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Eden Evangelical Lutheran Church ~ Munising, Michigan

Portraits of Reliance on God - 10/23/2016

The parable seems clear in its teaching on the surface –don't suppose your are better or worse than anyone else – even if you have devoted your life to being a God-fearing, law-abiding Pharisee... “for all who exalt themselves will be humbled, but all who humble themselves will be exalted.” (Luke 18:14b)

But then we might remember the other thing we can say about Jesus – there's usually more than just what is apparent on the surface.

We often get what seem to be such stark contrasts in Jesus' parables. Today is no exception in the portraits of the two men here – a tax collector who has sold out to the empire and a Pharisee who has set himself apart to obey all of Jewish law, perfectly if possible.

Pharisees often get a bad rap by us contemporary Jesus followers. It's easy to typecast them as the enemy of Jesus and his teachings. But to see them as only that is to create a very one-dimensional view of this pretty large group of people – and that kind of generalization of a whole group of people just doesn't service God well. Each of us are far more complex and multi-faceted than a one-dimensional caricature.

So I think it's important to remember that Jesus is not calling into question the life this Pharisee has chosen – of being one who is faithful to God's law – of leading a life dedicated to keeping God at the center – not empire or human desire,  and to helping others do the same.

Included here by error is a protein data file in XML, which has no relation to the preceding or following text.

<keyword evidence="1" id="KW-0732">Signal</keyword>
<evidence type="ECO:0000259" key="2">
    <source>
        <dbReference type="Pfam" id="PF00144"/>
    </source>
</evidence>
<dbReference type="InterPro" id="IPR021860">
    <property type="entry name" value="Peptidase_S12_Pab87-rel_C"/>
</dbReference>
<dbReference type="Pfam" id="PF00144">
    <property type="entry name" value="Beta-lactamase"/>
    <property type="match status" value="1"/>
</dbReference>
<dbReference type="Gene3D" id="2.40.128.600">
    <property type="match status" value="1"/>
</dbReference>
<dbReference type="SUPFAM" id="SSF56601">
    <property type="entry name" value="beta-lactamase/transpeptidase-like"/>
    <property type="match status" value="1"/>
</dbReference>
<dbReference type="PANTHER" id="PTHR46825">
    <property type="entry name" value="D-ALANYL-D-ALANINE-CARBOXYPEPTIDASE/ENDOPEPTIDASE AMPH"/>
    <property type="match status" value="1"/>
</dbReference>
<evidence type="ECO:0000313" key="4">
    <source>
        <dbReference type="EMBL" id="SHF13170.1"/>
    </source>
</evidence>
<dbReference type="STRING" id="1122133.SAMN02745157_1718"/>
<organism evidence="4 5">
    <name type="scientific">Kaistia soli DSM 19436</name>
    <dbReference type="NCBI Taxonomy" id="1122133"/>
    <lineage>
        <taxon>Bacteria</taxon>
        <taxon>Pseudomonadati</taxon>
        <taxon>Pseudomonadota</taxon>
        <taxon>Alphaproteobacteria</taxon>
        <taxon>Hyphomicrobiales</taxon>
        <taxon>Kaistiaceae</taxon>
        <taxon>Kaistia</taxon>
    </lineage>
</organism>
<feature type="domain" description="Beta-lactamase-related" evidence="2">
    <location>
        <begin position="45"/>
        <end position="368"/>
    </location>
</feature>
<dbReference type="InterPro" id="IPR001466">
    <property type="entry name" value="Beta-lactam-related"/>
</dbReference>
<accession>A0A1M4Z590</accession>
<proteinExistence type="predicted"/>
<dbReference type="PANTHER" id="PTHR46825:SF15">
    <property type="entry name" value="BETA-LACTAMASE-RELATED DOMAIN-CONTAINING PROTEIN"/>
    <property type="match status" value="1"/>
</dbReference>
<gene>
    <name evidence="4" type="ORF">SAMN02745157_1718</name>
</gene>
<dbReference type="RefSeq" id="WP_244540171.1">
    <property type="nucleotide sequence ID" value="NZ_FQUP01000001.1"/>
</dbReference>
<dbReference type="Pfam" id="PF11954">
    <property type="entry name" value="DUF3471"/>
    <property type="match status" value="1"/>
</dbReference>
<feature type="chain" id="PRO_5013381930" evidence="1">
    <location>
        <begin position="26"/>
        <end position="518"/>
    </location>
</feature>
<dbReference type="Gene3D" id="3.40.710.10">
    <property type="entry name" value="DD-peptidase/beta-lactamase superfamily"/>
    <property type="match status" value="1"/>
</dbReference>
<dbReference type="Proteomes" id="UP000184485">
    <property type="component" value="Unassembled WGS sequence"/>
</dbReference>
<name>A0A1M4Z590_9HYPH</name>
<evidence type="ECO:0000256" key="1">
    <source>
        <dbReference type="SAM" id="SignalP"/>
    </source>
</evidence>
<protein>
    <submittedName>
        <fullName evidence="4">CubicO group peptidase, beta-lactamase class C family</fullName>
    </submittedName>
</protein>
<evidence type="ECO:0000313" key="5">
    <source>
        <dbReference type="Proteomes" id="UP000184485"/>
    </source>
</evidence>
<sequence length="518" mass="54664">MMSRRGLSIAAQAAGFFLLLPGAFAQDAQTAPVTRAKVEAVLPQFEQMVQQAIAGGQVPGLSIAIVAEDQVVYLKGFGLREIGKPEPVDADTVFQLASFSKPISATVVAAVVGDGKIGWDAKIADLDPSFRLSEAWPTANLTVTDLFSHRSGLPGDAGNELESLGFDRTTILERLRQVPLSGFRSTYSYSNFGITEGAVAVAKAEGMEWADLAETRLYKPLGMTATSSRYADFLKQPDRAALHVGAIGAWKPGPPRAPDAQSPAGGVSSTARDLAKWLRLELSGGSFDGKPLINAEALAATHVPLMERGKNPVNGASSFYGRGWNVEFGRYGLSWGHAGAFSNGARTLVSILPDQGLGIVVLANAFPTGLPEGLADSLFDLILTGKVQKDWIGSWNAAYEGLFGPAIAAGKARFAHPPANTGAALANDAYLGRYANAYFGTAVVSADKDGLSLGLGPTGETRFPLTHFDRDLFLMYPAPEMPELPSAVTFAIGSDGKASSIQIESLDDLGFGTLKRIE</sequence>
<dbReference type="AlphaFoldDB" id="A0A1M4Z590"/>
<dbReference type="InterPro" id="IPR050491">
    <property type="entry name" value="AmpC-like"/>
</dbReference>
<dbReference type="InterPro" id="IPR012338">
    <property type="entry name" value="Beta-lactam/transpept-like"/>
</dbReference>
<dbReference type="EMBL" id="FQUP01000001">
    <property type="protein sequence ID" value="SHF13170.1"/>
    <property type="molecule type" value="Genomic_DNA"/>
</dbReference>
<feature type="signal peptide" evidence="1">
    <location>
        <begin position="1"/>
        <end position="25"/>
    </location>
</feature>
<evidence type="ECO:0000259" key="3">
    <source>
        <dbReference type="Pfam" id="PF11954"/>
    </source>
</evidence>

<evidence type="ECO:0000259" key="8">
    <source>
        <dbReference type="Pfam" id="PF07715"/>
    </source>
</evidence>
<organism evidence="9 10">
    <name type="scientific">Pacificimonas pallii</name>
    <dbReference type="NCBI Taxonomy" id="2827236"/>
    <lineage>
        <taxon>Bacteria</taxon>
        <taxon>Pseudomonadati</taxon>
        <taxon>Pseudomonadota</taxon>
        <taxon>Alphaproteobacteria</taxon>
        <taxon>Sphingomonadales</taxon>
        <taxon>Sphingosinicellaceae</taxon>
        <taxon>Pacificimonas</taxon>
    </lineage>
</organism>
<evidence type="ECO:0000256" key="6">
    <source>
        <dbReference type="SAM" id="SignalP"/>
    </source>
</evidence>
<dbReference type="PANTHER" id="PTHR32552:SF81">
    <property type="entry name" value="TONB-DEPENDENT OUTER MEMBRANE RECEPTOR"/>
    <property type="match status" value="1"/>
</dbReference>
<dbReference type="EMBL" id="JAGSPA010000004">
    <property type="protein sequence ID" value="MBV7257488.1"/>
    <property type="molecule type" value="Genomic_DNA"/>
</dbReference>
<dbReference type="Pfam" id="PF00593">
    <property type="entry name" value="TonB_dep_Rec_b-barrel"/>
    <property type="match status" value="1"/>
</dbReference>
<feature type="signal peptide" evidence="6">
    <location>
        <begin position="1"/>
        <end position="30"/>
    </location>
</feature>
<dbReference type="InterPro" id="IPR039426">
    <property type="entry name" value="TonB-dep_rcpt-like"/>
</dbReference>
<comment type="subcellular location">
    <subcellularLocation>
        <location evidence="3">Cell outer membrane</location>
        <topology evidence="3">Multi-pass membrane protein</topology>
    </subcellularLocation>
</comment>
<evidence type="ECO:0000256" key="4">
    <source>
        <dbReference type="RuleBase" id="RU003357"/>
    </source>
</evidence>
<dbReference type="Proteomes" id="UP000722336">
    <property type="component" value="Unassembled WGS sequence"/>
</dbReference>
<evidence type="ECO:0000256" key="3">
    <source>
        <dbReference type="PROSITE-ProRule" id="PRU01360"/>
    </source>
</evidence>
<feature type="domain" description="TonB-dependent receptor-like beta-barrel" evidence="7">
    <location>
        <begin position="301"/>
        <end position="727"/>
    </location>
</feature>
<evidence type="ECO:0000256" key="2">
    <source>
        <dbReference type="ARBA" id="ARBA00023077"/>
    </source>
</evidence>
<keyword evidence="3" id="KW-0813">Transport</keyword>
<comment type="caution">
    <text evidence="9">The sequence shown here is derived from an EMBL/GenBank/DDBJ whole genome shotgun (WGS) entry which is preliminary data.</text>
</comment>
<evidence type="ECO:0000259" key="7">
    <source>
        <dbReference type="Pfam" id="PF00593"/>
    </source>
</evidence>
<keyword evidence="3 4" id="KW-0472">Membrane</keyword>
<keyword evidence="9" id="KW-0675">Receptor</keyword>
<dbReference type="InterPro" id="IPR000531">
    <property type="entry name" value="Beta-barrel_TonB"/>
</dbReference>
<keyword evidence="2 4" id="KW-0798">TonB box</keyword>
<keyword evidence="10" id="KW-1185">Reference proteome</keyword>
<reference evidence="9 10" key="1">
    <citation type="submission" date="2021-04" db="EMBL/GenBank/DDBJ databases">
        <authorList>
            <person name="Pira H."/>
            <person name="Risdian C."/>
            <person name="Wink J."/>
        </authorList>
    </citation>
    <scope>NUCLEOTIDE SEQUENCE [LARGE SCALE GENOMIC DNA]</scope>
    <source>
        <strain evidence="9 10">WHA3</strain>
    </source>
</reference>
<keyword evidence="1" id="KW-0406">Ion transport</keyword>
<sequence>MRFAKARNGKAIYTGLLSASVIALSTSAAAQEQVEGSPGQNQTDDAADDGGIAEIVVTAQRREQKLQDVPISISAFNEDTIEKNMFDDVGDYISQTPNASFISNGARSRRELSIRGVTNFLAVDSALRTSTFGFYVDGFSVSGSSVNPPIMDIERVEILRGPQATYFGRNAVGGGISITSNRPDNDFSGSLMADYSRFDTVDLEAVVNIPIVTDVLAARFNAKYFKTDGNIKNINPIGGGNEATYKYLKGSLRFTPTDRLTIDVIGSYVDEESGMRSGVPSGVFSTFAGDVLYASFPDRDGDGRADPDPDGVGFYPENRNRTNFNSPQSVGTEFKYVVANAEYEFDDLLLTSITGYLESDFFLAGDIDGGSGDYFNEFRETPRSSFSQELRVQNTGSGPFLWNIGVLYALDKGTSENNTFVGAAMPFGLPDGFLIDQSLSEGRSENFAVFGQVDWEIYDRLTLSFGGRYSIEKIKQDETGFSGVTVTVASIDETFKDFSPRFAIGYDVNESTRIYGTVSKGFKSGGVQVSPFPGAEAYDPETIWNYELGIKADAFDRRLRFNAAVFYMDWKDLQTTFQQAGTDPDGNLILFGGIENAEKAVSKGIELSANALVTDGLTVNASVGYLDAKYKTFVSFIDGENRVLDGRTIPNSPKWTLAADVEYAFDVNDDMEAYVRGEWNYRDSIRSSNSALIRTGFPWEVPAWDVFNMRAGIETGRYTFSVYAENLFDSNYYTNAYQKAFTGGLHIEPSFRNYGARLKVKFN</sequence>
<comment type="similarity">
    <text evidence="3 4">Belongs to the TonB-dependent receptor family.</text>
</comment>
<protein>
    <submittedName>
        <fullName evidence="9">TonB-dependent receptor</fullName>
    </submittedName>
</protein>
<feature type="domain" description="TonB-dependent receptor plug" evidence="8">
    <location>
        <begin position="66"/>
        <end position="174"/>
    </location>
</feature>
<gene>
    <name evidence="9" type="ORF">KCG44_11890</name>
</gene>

What Jesus is calling the Pharisee out on is that he has made that dangerous and sinful leap from righteousness to self righteousness. Remember who Jesus is addressing here – “some who trusted in themselves,” which is followed by a string of the Pharisee's self-congratulatory “I” statements: “I am not like other people,” “I fast twice a week,” “I give 10 percent of my income.”

The real contrast I think Jesus is getting at in this parable is between the attitude and postures of two men who have a lot more in common then they think because they are both and entirely – like us – dependent on God's mercy.

It would be so hard to be a tax collector. This was a job into which one was often born. Perhaps there were also cases of people who took this job simply because they needed to make a living. The Roman Empire put a lot of people to work on public projects like building roads and temples.

Naturally tax collectors were needed, those whose job it was to collect the money that paid for these projects. Those taxes also paid for things like religious freedom and the right to self govern to some extent. Anything the tax collectors gathered beyond what was due to Rome was theirs to keep. That was how they made their living.